Cliff Secord has problems. He’s a stunt pilot living off what he can get doing air shows, but his ambitions soar higher than that. His girlfriend Betty seems to be much more successful than him which he thinks spells doom for their relationship. And to make matters worse, some gangsters just tried to shoot up his plane while being pursued by mysterious government types. The only ray of sunshine is the mysterious duffle bag they left in the cockpit of his plane…
Dave Stevens serialised the adventures of The Rocketeer during the early 1980s. It was an instant success, getting collected into a graphic novel not long after that. It was a cult success, potentially an oddity in Stevens’ career, and he struggled to recapture that lightning in any kind of bottle for the rest of his life.
But the adventures of Cliff Secord, his girlfriend Betty, his mentor Peevy and the villains they go up against, with the – eventual – aid of a dapper gent, his brutish sidekick and their boss (the owner of the jetpack that Cliff retrieves from his plane) are phenomenally good fun. Part of it is the setting: Cliff lives in LA in 1938. Throughout this entire homage to the pulp fiction of the day you will find scattered nods and winks to the great characters made famous in those distant times. And even if you don’t get the references, there’s enough juice left over in the story to ensure that it is a hell of a ride, anyway. One of the great joys I’ve gotten from this book over the last three decades or so is rereading it getting a few more gags or references as I’ve read further into the field that Stevens is mining from.
Stevens wrote and illustrated the comic himself. He was a fantastic artist, mixing the comical and dramatic to great effect – often in the same panel – and each page carries a tremendous amount of detail that rewards rereading or careful study. He was also highly knowledgeable of the period and that adds to the enjoyment and fun of the whole experience.
I came to the comic through the movie. I love the movie. I’m not normally a fan of adaptations that take tremendous liberties with the book it’s based on but I can forgive a lot if it still contains the spirit or essence of the source material. The Rocketeer knows where it comes from. I saw it on the big screen in late 1991 and utterly adored it. It was fun and didn’t take itself overly seriously (or not seriously enough) the way that a lot of superhero films did at the time. It moved at its own pace and built itself to a brilliant conclusion. It wasn’t perfect (there’s a lot of period detail which looks fantastic but does slow the story down a lot) but it was a great way to spend an afternoon. Joe Johnston’s direction was confident (and I was thrilled twenty years later to see him helming Chris Evans’ first Captain America film which covered a lot of similar ground as this movie) while Danny Bilson and Paul De Meo (whose scriptwriting work on The Flash had been a highlight of that series the previous year for me) managed to get the world of The Rocketeer across terrifically.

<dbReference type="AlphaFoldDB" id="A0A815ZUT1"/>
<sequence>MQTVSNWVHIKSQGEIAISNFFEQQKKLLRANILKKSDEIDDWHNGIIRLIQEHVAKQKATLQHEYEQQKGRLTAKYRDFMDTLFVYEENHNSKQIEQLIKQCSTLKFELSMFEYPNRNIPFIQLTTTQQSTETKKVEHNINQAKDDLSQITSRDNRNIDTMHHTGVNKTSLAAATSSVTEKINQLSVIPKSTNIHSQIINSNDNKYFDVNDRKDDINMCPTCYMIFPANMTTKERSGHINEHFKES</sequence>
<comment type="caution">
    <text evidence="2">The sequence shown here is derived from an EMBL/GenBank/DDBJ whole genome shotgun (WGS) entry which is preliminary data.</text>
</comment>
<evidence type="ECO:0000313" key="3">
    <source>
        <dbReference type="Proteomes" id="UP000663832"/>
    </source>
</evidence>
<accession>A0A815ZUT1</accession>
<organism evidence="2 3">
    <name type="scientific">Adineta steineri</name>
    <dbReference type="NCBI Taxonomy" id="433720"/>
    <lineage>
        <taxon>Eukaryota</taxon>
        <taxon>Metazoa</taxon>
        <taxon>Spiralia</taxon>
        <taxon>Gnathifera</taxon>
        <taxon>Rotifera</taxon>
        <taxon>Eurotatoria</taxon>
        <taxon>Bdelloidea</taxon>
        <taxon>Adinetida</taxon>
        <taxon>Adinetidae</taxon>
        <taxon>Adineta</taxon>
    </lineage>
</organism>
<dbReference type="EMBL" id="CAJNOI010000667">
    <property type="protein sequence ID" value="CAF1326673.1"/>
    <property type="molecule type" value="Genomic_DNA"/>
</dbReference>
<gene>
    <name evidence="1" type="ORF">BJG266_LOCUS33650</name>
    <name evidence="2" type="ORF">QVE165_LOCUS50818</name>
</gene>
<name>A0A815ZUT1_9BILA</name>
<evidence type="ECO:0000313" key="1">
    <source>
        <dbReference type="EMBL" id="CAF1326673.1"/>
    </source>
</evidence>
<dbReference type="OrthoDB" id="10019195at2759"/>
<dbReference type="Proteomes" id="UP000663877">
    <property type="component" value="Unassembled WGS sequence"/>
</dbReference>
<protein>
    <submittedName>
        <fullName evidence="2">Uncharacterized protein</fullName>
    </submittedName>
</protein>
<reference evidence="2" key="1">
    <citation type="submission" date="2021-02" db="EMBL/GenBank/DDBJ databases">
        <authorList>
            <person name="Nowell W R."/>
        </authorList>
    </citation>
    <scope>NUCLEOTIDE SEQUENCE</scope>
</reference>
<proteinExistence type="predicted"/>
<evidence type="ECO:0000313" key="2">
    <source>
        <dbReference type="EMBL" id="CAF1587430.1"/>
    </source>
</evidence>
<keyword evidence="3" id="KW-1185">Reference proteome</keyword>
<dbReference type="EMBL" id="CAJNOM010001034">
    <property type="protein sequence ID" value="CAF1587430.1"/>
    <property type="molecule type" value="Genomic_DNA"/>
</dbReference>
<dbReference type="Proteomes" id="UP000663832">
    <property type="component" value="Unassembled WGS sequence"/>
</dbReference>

The cast helped as well: Billy Campbell and Jennifer Connolly are great as Cliff and Jenny (renamed for some reason) while Alan Arkin is wonderful as Peevy and Timothy Dalton (fresh off an all-too-brief run as James Bond) stops just short of leaving tooth marks on the set in his amazing portrayal of not-Errol-Flynn. The changes (probably because I came across the movie first) don’t bother me too much: I got that Howard Hughes might be a more recognisable character than Doc Savage so swapping him as the inventor of the jetpack made perfect sense (plus he gets that superb line about the Spruce Goose) and having a Hollywood actor being the villain also gave the opportunity to dig out a few more character types for the audience to appreciate rather than the literary types the graphic novel was going for. And, in any case, the basic storyline is still intact: it’s just had the serial numbers filed off.
Unfortunately, the movie wasn’t a hit, so we were denied further adventures of Cliff, Jenny and Peevy on the big screen, despite the best laid plans of the producers. However, that didn’t stop Dave Stevens eventually giving us a couple of extra chapters, in which Cliff follows Betty to New York and uncovers something from his own past that he’s tried to forget about. There’s also some wonderful cameos in them as well.
And it was, for me, a great introduction to the world of comics: I was a late starter to graphic storytelling so I started by reading stuff that I could find, or that I liked, and developed my tastes from there by working backwards and trying to fill up holes as I went along. Like a lot of Australians, I got my start with Lee Falk’s The Phantom and thought I’d outgrown the genre but it was through tales such as this that I fell back in love with them. Although I hadn’t ever really stopped reading them: I’d just regarded them for such a long time as literary junk food that it was hard to see any of the goodness before me.
Tragically Stevens died before he could produce any more adventures but there have been other hands creating adventures for us: there were several issues of a new series of comics, a prose anthology, a TV series featuring Cliff’s granddaughter and – teasingly – hints of a remake of the movie.
However, I’m perfectly happy with the small body of work left to us by Dave Stevens about Cliff. Being left wanting more isn’t always a bad thing.
You can find out more about Dave Stevens at https://www.davestevens.com/